Cannabis, like any other medication, can have adverse effects and drug interactions. These effects can range from mild (dry mouth, increased appetite) to severe (heart palpitations, platelet inhibition). As such, patients should perform a risk-to-benefit analysis with their primary health care provider and/or pharmacist to ensure that cannabis is the right choice for them.

Discussing side effects of medical cannabis requires nuance, because what is negatively perceived for one condition may be seen as beneficial for another. For example, the over-the-counter medication diphenhydramine (Benadryl) is used to treat allergy symptoms (runny nose, sneezing, watery eyes, etc.), but when taken, it causes the patient to become drowsy. This is a side-effect of taking the diphenhydramine. However, if a patient takes an over-the-counter sleep aid product, it likely contains diphenhydramine as the active ingredient. In this case the drowsiness is the intended effect, not a side-effect.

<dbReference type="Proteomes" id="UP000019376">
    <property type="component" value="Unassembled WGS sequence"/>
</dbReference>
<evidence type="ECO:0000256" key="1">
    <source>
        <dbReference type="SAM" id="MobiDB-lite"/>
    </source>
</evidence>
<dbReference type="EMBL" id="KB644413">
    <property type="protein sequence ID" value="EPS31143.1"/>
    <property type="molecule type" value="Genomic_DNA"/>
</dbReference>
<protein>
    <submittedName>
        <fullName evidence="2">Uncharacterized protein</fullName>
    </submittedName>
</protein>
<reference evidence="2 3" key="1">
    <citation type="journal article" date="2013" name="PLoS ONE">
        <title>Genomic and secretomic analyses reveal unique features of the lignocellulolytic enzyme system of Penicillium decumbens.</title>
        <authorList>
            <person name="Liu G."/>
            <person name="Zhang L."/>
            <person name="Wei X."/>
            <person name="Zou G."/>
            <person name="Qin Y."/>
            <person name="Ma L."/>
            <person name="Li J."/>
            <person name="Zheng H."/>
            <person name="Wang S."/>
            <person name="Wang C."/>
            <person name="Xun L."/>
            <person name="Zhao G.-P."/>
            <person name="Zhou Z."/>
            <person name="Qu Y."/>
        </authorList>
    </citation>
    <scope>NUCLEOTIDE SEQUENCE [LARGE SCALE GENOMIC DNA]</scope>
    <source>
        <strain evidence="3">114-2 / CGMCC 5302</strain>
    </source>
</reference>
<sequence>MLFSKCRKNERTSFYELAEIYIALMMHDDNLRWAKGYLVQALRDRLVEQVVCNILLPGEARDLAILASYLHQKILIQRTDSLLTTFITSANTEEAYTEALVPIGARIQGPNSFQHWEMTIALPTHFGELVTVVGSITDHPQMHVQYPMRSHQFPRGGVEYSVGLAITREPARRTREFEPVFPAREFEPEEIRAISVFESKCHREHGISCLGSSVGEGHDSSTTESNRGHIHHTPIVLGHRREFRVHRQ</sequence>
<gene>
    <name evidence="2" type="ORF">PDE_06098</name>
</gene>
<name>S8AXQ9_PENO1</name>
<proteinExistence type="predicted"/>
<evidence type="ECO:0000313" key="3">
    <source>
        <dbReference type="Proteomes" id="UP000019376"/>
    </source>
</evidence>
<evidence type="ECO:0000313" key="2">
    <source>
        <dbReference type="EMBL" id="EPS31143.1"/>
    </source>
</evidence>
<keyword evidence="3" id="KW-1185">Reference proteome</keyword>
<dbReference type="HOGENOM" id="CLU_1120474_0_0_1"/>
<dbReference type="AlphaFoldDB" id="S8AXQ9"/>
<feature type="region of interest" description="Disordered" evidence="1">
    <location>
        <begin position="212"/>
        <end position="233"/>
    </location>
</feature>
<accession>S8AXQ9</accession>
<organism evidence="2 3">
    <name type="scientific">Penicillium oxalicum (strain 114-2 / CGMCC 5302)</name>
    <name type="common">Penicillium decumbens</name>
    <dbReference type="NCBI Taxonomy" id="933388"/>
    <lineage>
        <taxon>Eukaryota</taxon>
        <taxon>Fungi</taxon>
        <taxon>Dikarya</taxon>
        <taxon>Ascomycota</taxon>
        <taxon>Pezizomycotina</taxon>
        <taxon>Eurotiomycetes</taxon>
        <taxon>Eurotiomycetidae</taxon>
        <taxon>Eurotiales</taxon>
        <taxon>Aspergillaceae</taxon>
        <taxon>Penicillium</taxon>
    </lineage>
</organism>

To read more about side effects associated with medical cannabis purchase Cannabis Primer: An Introduction to Cannabis for Consumers, Producers, Providers, Policy Makers, and Health Professionals